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Memories Of Paradise (Plus A Few Bombs)

by Jan Hoffman

May 9, 2000
Copyright © 2000 THE NEW YORK TIMES. All Rights Reserved.

TO watch Juan A. Figueroa sit in his Manhattan office and describe his favorite family vacation spot, where, for years, he took his wife, Helen, and their daughter, Taina, is to see the sparkle of paradisiacal sun on surf in his eyes:

"It offers Puerto Rico without the pollution, development and the McDonald's," he says rhapsodically. "It is so serene and beautiful, tropical and green. There are scarcely 100 hotel rooms on the whole island. And the bioluminescent bay!

"Talk about the Seven Wonders of the World, man! You go at night, tap your hand on the side of the boat, and the fish streak by, lighting up the plankton. People can jump in and go swimming, wrapped around an aura of light.

"And then, every once in a while, you'd hear thud!"

Ah, the island of Vieques, P.R.: lovely refuge for tourists, ideal practice range for Navy bombers.

As president and general counsel of the Puerto Rican Legal Defense and Education Fund in New York, Mr. Figueroa has been a leader in organizing much of the mainland Latino response to the Navy's use of Vieques to train its pilots on the finer points of aerial bombardment.

He has been a frequent commentator on the subject, and the point man on letters to President Clinton also signed by the Rev. Jesse Jackson and by other Latino leaders and politicians. And he was the connective tissue for a Times Square rally held last Friday, the day after federal agents removed 200 demonstrators from the military range.

Next up: an environmental lawsuit against the Navy, now under discussion by several groups, over the damage they say has been wrought by more than 50 years of bombing.

Mr. Figueroa heats his rhetoric appropriately, but is careful to keep within the boundaries of indignant discourse. His bite is tempered with irony and affability.

He is, essentially, a polite person -- a sweetheart, actually -- raised not on the tough streets of San Juan or New York but in the tobacco fields of Ciales, a jewel-like Puerto Rican mountain town.

The man even dreams of going to chef school.

Mr. Figueroa, 47, who has been a community organizer, an assistant attorney general and a Connecticut state legislator, is less a rabble-rouser than a diplomatic, if forceful, negotiator.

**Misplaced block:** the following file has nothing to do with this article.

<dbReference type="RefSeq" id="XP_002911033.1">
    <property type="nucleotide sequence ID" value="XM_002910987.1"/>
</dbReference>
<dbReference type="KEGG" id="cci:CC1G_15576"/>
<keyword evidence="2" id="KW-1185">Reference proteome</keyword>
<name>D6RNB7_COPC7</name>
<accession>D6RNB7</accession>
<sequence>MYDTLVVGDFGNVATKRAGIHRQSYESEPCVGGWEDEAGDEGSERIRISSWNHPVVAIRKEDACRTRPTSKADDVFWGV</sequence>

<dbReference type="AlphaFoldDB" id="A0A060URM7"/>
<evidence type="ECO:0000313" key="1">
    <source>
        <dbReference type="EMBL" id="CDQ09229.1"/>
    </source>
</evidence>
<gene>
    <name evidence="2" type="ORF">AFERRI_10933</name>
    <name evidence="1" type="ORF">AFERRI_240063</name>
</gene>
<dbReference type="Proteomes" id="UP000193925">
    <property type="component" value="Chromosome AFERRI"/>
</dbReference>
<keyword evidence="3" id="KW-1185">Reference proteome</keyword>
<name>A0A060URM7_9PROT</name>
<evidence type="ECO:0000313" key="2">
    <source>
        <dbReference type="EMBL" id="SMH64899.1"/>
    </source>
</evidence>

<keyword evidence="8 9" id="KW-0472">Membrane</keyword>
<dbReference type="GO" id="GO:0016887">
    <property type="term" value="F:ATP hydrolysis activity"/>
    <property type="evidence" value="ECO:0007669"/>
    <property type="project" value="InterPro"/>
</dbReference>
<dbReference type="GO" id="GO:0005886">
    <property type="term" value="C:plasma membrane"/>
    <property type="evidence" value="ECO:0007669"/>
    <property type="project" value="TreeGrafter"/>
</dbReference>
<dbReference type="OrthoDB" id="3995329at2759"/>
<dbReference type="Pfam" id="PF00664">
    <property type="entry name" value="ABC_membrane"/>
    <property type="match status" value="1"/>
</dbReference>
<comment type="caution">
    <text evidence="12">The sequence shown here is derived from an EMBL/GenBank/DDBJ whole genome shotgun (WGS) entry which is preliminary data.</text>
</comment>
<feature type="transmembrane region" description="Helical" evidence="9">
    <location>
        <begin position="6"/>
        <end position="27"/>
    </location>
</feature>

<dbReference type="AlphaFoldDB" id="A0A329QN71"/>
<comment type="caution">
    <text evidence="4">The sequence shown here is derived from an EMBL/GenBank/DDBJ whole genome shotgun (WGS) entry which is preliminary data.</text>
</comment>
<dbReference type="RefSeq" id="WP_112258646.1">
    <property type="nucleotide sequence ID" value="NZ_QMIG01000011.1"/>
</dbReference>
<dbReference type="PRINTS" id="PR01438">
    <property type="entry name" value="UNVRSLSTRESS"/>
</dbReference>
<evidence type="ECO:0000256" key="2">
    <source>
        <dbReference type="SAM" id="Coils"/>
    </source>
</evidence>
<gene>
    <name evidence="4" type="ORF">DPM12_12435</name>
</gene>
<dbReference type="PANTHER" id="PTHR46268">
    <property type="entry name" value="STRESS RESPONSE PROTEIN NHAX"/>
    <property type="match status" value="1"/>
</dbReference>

He finds his role as a legal rock-thrower -- for workers fired for speaking Spanish, Puerto Rican political prisoners and New York City's immigrant college students -- almost amusing. For Mr. Figueroa was raised with conservative values and a pro-Washington outlook.

"I was brought up to believe that America was best," Mr. Figueroa says, although he has just treated his visitor to his stump speech about Vieques, featuring the United States as despotic colonizers. His grandfather cursed the Spanish, saying, "Thank God for the Americans!' "

To earn money, Mr. Figueroa's father brought the family to the mainland.

Wary of city evils, he settled in Haverstraw, N.Y., in Rockland County, working as a baker. The family eventually went home to Ciales, but in the meantime, Juan Figueroa became bilingual, bicultural.

"The dream of every Puerto Rican at that time was to own his own plot of land and a house of cement," recalls Mr. Figueroa, whose family had been tenant farmers for generations. "My parents assumed I'd go to school here, but return to Puerto Rico." Twenty-five years later, he adds, abashed, "we're still talking about it."

Mr. Figueroa attended Macalester College in St. Paul, which had recruited minority students. "They gave me a full scholarship," he says, "plus a plane ticket and a parka."

His view of America lost its glow when he majored in history. He stayed on in St. Paul to study organizing at a center dedicated to Saul Alinsky, the labor activist. After marrying Helen, his college sweetheart, who lobbies for comprehensive day care, Mr. Figueroa spent two years in Nashua and Manchester, N.H., going door to door, forming Latino groups around employment and educational issues.

After law school at Santa Clara University in California, he moved to Hartford. Energetic, restless and personable, Mr. Figueroa, who had pursued day care center abuse cases for the attorney general's office, started going door to door again, in Hartford's gritty Third District, winning election to the State Assembly.

He found his three terms, working within the system, surprisingly rewarding. Mr. Figueroa helped defeat English-only legislation and prevented deep cuts in the welfare budget. He did little to endear himself to suburbia in pushing through bills to help moderate-income families leave Hartford's poorer neighborhoods.

Since he joined the defense fund in 1993, his colleagues say, Mr. Figueroa has significantly refocused the 28-year-old civil rights organization. A telegenic master of the stinging sound bite, he has raised the group's profile, expanding its work to include policy research, a campaign urging Latinos to complete census forms, and political advocacy, like that on behalf of the Puerto Rican nationalists released from prison last year.

As an issue, he is rather fond of Vieques. "Who wants bombing in their backyard?" Mr. Figueroa says. "It's not a complicated question. And we can use it as a way of mainstreaming the message of who we are. Last year it was Ricky Martin. Now it's Vieques that has captured the public's attention. And it's not just someone dancing around!"

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